Yet, something strange happens when any establishment becomes an institution in its own right. The Bluebird is a converted sewing shop in a small strip mall on Hillsboro Road. Despite the fact that possibly many millions of shekels have been made there, they've not changed the carpet or the photos on the wall in all those years. In other words, it has become a cash cow for the career-aggressives who exist in any moderately successful business and take over a hot scene for their own personal pursuits. And then it becomes grotesque.

Rather sad. The Webelo and I played our set of my three original songs and split quick back to the Rocket City. You see, I need Nashville about as much as it needs me, so as much fun as I have there, I'm not looking anymore. I just don't need a "Destination Mall" with sixty five clothes horse shops in bright white and overhead lighting with a book store with six aisles of self-help books and only once shelf with old computer science titles and no Radio Shack. I mean.. really.

All the good stuff in my life is right here, downstairs, getting ready for school
tomorrow and being chastized by my ever suffering sweet baboo who keeps me going and loves me. And she is very good stuff.

Thanks to Tim Bray for the very kind words on his blog and the email it prompted to my inbox. Many thanks to all of you. The news I got got my attention and it has spun me around. Like a car flipping end over end in the air in a crash stunt in a movie, I watched the world spin around me then came down on all four wheels in the middle of the road still doing the limit a bit banged up but in the right direction.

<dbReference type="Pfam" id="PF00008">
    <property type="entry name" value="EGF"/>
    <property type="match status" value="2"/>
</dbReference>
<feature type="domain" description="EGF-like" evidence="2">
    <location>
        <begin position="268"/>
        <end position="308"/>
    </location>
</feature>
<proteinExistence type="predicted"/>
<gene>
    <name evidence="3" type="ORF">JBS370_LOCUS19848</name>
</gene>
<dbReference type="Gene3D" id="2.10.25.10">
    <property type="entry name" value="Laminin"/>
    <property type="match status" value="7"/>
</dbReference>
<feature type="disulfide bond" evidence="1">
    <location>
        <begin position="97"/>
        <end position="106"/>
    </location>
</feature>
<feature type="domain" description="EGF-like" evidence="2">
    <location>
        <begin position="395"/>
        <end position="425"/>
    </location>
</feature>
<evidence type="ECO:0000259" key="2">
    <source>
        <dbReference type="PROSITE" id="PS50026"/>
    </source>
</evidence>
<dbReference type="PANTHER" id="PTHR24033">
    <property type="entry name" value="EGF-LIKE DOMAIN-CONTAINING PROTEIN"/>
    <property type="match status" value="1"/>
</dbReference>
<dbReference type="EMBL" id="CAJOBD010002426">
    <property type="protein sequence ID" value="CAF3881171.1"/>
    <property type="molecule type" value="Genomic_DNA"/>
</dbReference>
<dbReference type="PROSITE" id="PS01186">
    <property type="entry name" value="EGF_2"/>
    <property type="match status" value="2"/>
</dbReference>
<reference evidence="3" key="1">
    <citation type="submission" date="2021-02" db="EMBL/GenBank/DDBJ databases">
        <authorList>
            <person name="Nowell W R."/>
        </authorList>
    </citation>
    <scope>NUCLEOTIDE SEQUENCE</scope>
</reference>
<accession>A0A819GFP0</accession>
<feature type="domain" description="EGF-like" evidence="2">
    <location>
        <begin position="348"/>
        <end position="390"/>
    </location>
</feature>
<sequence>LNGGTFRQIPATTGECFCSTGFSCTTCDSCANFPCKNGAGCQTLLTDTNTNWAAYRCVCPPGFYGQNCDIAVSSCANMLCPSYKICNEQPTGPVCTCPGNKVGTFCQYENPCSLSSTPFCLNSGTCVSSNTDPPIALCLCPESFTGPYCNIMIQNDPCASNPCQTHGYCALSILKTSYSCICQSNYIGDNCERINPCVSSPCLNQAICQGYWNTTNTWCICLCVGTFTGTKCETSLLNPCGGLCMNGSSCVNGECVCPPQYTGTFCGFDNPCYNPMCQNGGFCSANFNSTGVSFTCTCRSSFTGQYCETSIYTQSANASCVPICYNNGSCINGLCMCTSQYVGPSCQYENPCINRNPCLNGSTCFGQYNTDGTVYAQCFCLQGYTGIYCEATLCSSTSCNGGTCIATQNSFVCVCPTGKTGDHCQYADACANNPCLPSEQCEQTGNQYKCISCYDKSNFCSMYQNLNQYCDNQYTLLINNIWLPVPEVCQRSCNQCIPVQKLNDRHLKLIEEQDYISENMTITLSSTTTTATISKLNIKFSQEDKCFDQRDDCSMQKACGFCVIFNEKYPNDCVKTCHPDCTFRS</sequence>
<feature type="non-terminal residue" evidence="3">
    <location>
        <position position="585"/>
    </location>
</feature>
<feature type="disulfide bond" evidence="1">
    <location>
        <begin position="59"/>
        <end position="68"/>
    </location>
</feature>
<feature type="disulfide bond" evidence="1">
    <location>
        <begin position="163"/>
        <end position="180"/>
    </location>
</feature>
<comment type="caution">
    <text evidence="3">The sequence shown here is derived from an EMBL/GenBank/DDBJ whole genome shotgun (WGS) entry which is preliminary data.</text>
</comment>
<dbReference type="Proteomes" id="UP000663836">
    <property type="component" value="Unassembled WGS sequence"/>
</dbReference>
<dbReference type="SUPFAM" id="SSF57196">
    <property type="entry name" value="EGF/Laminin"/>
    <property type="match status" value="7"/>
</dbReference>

And you know what? I am not alone. It's all good.

3 comments:

Danny said...

Hi Len, only just heard about your diagnosis - bummer. Kids, gigs & work sound good though.

fwiw, my Dad got a cancer diagnosis about 15 yrs ago (was treatable with radio) - but the news sent him really low for a few months. But before long he emerged, and has since been more positive about things than he ever was before.

fwiw2, plenty of vit. C is probably a good idea - Linus Pauling was likely bonkers, but at minimum the stuff helps shore up the immune system.

Len Bullard said...

Thanks for the cheer, Danny. Much appreciated.

It does get one's attention, but I take it as the sign to change some attitudes and as one of my musician pals says, "write faster". The prognosis from the oncologist is "this is not advanced so we will wait and see", meaning no treatment until it becomes more aggressive. It will eventually but that is then and this is now. For now, I get to keep my hair and readjust my stress levels downward. So of course, I get a new very challenging job and keep working on my art projects, blogs, and so on. That is how I stay happy.

A slightly dry way to approach it is this: if nothing else happens, I know what is going to kill me and that is a blessing because I know what to prepare for. Truth is, we know what we know but we know we never know, no? This is the time to enjoy every day like it was my last and there is a very uplifting momentum to that which ensures more days not less.

There is much left to do both serious and frivolous and of equal importance.

cheers,

len

Annie said...

Len,

Saw a comment you posted on a news.com article -- which led to a google search, and your blog.

So sorry to hear about the diagnosis, but also glad to see your spirits are in a good place.

It's been a while since we've had contact, but I hope the thoughts and prayers find you in a good place.

Ann